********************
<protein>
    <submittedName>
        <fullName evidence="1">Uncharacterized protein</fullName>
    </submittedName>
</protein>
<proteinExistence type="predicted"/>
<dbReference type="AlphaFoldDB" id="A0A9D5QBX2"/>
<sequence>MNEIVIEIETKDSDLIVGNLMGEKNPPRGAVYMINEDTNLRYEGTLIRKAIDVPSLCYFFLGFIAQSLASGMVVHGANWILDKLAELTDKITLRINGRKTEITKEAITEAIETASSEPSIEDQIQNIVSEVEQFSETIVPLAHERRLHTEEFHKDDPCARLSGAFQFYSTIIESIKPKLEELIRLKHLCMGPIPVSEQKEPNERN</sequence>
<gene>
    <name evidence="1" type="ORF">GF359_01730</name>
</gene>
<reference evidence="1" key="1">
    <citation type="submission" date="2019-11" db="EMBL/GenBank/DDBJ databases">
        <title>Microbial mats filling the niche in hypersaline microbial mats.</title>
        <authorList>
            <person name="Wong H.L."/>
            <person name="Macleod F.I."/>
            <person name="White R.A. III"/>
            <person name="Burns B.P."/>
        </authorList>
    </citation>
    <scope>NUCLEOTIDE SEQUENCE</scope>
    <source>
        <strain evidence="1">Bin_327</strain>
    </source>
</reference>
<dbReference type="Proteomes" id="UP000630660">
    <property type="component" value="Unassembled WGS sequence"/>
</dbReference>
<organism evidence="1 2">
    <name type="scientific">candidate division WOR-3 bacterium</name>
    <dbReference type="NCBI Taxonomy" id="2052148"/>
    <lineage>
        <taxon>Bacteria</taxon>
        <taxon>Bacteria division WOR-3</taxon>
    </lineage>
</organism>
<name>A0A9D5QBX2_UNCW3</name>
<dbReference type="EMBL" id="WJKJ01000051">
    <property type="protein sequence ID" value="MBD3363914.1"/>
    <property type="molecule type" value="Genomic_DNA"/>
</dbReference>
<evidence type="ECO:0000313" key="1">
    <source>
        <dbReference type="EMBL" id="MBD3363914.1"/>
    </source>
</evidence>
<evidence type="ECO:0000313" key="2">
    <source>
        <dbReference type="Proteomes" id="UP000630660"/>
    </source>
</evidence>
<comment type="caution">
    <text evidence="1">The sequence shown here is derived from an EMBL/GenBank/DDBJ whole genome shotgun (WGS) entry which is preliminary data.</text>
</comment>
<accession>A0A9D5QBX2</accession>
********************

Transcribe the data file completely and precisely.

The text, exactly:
<protein>
    <submittedName>
        <fullName evidence="1">Uncharacterized protein</fullName>
    </submittedName>
</protein>
<proteinExistence type="predicted"/>
<dbReference type="AlphaFoldDB" id="A0A9D5QBX2"/>
<sequence>MNEIVIEIETKDSDLIVGNLMGEKNPPRGAVYMINEDTNLRYEGTLIRKAIDVPSLCYFFLGFIAQSLASGMVVHGANWILDKLAELTDKITLRINGRKTEITKEAITEAIETASSEPSIEDQIQNIVSEVEQFSETIVPLAHERRLHTEEFHKDDPCARLSGAFQFYSTIIESIKPKLEELIRLKHLCMGPIPVSEQKEPNERN</sequence>
<gene>
    <name evidence="1" type="ORF">GF359_01730</name>
</gene>
<reference evidence="1" key="1">
    <citation type="submission" date="2019-11" db="EMBL/GenBank/DDBJ databases">
        <title>Microbial mats filling the niche in hypersaline microbial mats.</title>
        <authorList>
            <person name="Wong H.L."/>
            <person name="Macleod F.I."/>
            <person name="White R.A. III"/>
            <person name="Burns B.P."/>
        </authorList>
    </citation>
    <scope>NUCLEOTIDE SEQUENCE</scope>
    <source>
        <strain evidence="1">Bin_327</strain>
    </source>
</reference>
<dbReference type="Proteomes" id="UP000630660">
    <property type="component" value="Unassembled WGS sequence"/>
</dbReference>
<organism evidence="1 2">
    <name type="scientific">candidate division WOR-3 bacterium</name>
    <dbReference type="NCBI Taxonomy" id="2052148"/>
    <lineage>
        <taxon>Bacteria</taxon>
        <taxon>Bacteria division WOR-3</taxon>
    </lineage>
</organism>
<name>A0A9D5QBX2_UNCW3</name>
<dbReference type="EMBL" id="WJKJ01000051">
    <property type="protein sequence ID" value="MBD3363914.1"/>
    <property type="molecule type" value="Genomic_DNA"/>
</dbReference>
<evidence type="ECO:0000313" key="1">
    <source>
        <dbReference type="EMBL" id="MBD3363914.1"/>
    </source>
</evidence>
<evidence type="ECO:0000313" key="2">
    <source>
        <dbReference type="Proteomes" id="UP000630660"/>
    </source>
</evidence>
<comment type="caution">
    <text evidence="1">The sequence shown here is derived from an EMBL/GenBank/DDBJ whole genome shotgun (WGS) entry which is preliminary data.</text>
</comment>
<accession>A0A9D5QBX2</accession>